Leonard J. Pellman Shihan

Pellman Shihan

The founder of the Nippon Budō Seishin-Kan is Leonard J. Pellman Shihan.  Born 09 October 1951 in the San Diego suburb of National City, California, Pellman Shihan has enjoyed a life in which he says he has "seen and done more than most people do in five lifetimes."   His parents were both veterans of World War II.  His father, John A. Pellman, planned the system of ammunition supply and distribution for the D-Day invasion and was awarded the Legion of Merit for that role.  His mother, Violet Joyce (Willis) Pellman was conscripted into the British Army and assigned to serve in the Ammunition Supply Division of the US Army.  Her role was to coordinate and prepare the documentation for the shipment of all ammunition into the European Theatre of Operations.  After the War, his mother moved to the United States, married his father, and became a naturalised American citizen in 1953, shortly after Pellman Shihan's second birthday.

As the son of an immigrant, Pellman Shihan was raised to respect other immigrants and their children—a quality not all of his schoolmates shared or appreciated.  So, when the first Mexican immigrants appeared in his 2nd grade classroom, Pellman Shihan was quick to befriend them ... but at a price!  He was assaulted several times while walking home from school with his new-found friends.  This occasional, but persistent bullying continued through elementary school and into junior high school.  In 1964 Pellman Shihan's parents took him to the movie, Goldfinger, and he watched in awe as the villain's henchman Odd Job made light work of James Bond using karate.  Convinced he had discovered the solution to his bullying problem, he began begging his parents to let him take karate lessons.  But, fearing that fighting back might only escalate the violence of his attackers, his parents resisted the idea ... until the situation worsened.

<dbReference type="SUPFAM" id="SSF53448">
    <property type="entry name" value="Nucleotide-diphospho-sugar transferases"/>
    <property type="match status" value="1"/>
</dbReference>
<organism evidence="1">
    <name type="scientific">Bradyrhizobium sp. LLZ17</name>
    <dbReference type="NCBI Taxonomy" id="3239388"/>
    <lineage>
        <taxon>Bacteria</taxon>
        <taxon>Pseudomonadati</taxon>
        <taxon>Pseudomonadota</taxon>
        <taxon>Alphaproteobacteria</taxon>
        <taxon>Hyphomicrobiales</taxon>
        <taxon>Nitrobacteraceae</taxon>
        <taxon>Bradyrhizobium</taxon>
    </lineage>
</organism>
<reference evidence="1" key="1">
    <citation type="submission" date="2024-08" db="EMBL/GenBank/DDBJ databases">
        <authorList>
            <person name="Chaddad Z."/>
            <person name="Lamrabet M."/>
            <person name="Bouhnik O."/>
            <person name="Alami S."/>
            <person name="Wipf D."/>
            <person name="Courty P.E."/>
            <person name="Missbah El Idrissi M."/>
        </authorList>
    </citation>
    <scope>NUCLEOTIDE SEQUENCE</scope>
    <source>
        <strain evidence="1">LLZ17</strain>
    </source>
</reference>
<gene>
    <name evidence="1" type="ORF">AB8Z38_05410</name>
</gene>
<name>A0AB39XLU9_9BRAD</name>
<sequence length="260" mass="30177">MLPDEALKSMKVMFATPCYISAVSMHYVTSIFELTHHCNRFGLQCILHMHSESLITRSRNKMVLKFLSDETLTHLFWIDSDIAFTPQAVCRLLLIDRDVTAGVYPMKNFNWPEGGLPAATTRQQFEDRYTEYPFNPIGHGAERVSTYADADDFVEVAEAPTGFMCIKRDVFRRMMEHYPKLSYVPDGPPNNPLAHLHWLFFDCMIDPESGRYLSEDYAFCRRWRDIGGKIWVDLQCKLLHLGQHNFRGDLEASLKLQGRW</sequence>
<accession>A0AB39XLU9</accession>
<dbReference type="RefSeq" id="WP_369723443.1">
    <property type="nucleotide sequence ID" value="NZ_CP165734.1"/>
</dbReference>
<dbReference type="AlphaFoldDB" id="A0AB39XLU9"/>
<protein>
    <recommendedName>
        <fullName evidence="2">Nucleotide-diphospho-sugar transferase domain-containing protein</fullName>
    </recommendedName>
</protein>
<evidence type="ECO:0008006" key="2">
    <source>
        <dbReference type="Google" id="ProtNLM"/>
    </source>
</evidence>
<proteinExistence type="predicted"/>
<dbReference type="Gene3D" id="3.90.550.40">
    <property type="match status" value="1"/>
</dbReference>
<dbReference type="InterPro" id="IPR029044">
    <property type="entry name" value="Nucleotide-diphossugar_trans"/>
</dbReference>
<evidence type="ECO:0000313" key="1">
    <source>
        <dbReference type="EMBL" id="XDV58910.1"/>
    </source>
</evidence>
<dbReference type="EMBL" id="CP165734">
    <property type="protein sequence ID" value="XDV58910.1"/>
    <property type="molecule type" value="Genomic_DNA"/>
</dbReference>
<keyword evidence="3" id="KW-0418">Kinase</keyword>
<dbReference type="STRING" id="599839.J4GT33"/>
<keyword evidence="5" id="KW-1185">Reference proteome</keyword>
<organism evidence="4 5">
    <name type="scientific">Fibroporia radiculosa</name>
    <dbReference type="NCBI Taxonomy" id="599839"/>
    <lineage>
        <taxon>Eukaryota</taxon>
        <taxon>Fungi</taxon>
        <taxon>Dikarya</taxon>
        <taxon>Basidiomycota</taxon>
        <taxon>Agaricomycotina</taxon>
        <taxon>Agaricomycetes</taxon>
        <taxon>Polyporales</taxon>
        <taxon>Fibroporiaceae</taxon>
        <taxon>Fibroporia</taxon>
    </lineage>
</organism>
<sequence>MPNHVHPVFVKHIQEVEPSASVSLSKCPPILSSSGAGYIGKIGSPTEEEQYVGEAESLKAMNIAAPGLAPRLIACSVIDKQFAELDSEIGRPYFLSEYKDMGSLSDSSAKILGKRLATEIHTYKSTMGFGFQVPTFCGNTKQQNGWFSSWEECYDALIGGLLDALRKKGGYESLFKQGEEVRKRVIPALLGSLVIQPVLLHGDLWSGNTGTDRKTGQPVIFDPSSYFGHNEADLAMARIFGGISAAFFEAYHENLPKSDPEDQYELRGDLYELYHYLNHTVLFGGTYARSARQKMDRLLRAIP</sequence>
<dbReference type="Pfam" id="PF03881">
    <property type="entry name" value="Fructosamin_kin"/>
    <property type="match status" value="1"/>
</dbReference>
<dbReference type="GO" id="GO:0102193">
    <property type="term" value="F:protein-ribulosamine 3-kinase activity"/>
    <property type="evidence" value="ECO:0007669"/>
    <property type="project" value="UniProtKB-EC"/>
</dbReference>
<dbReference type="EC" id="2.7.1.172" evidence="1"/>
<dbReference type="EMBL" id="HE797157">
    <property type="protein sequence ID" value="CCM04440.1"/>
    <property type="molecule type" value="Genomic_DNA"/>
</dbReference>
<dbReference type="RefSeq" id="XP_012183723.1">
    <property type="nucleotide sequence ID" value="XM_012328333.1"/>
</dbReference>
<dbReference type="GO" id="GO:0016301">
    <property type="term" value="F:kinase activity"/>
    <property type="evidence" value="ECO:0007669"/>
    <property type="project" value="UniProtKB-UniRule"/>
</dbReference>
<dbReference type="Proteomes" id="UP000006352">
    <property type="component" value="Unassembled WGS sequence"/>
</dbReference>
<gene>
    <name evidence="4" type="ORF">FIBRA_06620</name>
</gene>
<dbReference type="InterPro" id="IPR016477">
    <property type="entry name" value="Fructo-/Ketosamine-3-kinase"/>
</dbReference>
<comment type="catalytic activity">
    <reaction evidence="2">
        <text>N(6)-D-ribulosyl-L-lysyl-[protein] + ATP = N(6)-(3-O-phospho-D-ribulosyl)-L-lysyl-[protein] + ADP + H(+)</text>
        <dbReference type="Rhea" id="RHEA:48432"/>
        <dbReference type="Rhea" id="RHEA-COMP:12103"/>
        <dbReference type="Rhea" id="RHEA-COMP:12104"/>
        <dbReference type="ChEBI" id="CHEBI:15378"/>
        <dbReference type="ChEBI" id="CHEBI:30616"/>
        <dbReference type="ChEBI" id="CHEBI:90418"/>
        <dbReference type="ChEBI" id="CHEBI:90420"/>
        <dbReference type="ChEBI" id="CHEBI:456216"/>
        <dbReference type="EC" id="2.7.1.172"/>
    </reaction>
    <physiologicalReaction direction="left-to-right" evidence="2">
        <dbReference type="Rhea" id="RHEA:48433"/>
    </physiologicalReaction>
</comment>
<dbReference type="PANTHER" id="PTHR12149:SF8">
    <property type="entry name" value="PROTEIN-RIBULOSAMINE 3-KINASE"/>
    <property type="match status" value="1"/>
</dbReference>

Early in 1965 Pellman Shihan was attacked by a group of boys while walking home from school and severely beaten.  That night, while tending his injuries, his parents decided that some sort of action was necessary.  So his father called a business associate in Honolulu, a native Okinawan named Higa Yetsuō, and asked his opinion.  Mr. Higa's reply was, "Karate is for killing.  Your son should do jūdō instead.  Jūdō is a sport, so with jūdō your son can defend himself without leaving corpses on the playground."  A few days later, Pellman Shihan took his first step in what would become a lifetime of training in Japanese budō.

His Introduction to Budō

Posted by Michiko Pellman on 09 June 2015

JudoShortly after that conversation with Higa Yetsuō, young Len Pellman was enrolled at the San Diego School of Judo and Jiujitsu under the tutelage of the legendary Al Holtman Sensei, who at the time was the highest ranking jūdōka in California.  Initally, Pellman Shihan viewed jūdō as merely a class, in much the same way people take classes in arts and crafts, foreign languages, or playing a musical instrument.  It was simply a skill to learn.  But he soon realised it was something more.  He had become a member of a dōjō, surrounded by people who were there on a lifelong quest for self-improvement and a principled, purpose-driven lifestyle.